BARTIROMO: It is. And that's why retail is one of the areas that people are selling right now. I think you have to watch for more data points to find out really where we are in this recovery. But there's no doubt about it , the unemployment situation, the retail situation is very fragile, very weak right now.

    CRAMER: Right. But the retail market is very much hinging on two things: consumer confidence but also gasoline prices. Look, I'm no Pollyanna , and you know that...

    LAUER: Right.

    CRAMER: ...but I do see oil plummeting. That is going to be a relief of a tax on every American consumer.

    LAUER: All right, you are no Pollyanna . I want to remind you what you said on our show back in 2008 as the markets were plunging back then. You said if you need your money, and you said this to the consumer and the investor out there, if you need your money near term get out of the markets.

    CRAMER: Right.

    LAUER: You don't feel we're there again?

    CRAMER: Fire was raging in a theater. Sometimes you want to save as many people as you can. This time the fire's not raging. I think things are better than people realize, I do believe the market can go down more. But this is a different time. We have the first national bank of corporations. Our corporations are just in the best shape they've been. Our banks are better than any other banks in the country -- world, other than China .

    LAUER: Yeah, but there's another...

    BARTIROMO: Is is true. But longer term that's definitely the case that's very much in place.

    CRAMER: Right.

    BARTIROMO: That doesn't mean short term we won't see more volatility and further losses for the stock market .

    LAUER: But there's another big difference. Back in 2008 the government jumped in with a huge stimulus plan. We know that's not going to happen right now. There's no money for that.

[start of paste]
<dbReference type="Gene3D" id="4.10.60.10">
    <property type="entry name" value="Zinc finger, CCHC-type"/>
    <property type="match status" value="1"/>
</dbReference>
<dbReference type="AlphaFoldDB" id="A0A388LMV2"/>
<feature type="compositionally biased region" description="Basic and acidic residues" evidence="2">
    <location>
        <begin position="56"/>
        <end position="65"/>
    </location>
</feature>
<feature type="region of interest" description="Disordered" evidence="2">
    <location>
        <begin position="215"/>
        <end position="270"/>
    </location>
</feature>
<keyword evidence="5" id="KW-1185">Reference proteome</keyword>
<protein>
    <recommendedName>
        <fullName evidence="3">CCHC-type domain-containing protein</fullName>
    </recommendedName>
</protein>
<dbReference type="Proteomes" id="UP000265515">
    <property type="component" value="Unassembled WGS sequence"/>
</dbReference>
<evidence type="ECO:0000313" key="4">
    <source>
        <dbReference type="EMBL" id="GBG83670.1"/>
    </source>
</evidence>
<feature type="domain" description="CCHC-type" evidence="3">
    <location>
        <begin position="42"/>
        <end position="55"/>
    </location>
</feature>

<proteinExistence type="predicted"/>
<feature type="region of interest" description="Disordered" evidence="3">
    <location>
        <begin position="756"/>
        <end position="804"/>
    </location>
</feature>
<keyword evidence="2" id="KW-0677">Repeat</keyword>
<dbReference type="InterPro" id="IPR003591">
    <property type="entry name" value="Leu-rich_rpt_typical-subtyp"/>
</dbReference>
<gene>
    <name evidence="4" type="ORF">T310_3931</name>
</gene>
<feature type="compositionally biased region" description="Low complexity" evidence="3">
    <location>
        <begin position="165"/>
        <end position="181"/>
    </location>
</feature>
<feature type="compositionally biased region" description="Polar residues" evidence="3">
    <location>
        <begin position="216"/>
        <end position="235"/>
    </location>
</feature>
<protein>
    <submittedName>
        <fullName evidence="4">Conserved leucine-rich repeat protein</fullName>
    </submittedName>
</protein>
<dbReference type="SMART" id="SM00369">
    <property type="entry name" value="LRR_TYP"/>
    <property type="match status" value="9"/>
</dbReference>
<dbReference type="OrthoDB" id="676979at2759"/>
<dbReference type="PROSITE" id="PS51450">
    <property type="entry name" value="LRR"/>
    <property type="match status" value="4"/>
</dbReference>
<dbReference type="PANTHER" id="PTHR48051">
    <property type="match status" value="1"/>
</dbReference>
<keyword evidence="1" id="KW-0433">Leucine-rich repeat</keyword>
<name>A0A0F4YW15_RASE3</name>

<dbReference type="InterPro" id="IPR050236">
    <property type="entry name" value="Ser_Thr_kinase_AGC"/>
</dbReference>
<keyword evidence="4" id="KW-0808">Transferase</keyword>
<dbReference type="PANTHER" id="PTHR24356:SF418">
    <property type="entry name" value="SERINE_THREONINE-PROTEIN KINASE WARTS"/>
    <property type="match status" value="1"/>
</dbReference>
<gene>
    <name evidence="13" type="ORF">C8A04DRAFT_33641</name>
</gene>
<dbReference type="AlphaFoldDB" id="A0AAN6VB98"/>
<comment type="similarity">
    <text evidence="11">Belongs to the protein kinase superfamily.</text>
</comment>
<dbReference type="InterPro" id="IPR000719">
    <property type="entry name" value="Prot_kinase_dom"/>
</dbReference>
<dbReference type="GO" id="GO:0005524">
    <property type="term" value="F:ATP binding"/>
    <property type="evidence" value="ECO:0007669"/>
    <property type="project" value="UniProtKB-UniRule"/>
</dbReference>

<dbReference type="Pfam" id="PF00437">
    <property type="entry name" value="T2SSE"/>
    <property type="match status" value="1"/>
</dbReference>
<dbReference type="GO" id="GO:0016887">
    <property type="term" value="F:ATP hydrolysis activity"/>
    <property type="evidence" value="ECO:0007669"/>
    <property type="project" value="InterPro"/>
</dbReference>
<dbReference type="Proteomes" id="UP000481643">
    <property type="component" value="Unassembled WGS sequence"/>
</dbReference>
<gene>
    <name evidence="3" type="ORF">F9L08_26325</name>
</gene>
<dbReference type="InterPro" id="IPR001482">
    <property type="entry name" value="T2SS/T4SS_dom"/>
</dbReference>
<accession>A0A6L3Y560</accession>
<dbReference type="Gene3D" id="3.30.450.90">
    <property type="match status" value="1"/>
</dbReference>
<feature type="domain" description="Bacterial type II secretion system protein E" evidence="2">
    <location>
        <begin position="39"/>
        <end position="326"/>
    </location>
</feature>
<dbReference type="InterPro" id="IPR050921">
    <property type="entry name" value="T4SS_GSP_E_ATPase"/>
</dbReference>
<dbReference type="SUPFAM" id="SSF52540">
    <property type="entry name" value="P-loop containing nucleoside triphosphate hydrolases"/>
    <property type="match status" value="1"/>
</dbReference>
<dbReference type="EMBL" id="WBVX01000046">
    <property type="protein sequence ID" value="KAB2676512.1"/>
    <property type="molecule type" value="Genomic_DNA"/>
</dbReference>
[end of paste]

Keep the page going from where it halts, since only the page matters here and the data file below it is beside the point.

BARTIROMO: There's no money for that, but the Federal Reserve will be there, whether it is low interest rates, guidance in terms of their language. So the Fed will be there. At this point, the stock market is very important because that's making people feel poorer or richer. So it does feed on itself in some ways.

    CRAMER: But, look, I would have no qualms about telling people to get out again if I felt it was going to plummet. We dropped 33 percent after I made that call. I don't see that happening. I think we can certainly go down, but I don't see that kind of systemic risk in this country like I do in Europe.

    LAUER: Just really quickly, we're about an hour away from some jobs numbers coming out for the month of July. How are they going to impact the market? What are you expecting?

    BARTIROMO: People are expecting about 85,000 new jobs created for the month of July. Anything that's much weaker than that I think will be problematic for this market.

    CRAMER: Right, right.

    BARTIROMO: The good news is that we already have low standards here. The bar has been lowered. So we're expecting a tough month.

    CRAMER: Stronger than 2008 in this country. Weaker over there. Please keep in mind, stronger, which means doom and gloom not correct right now.

    LAUER: Jim Cramer , Maria Bartiromo . Folks , nice to have you here. Thanks very much. And it is now time to go back to Studio 1A and Ann.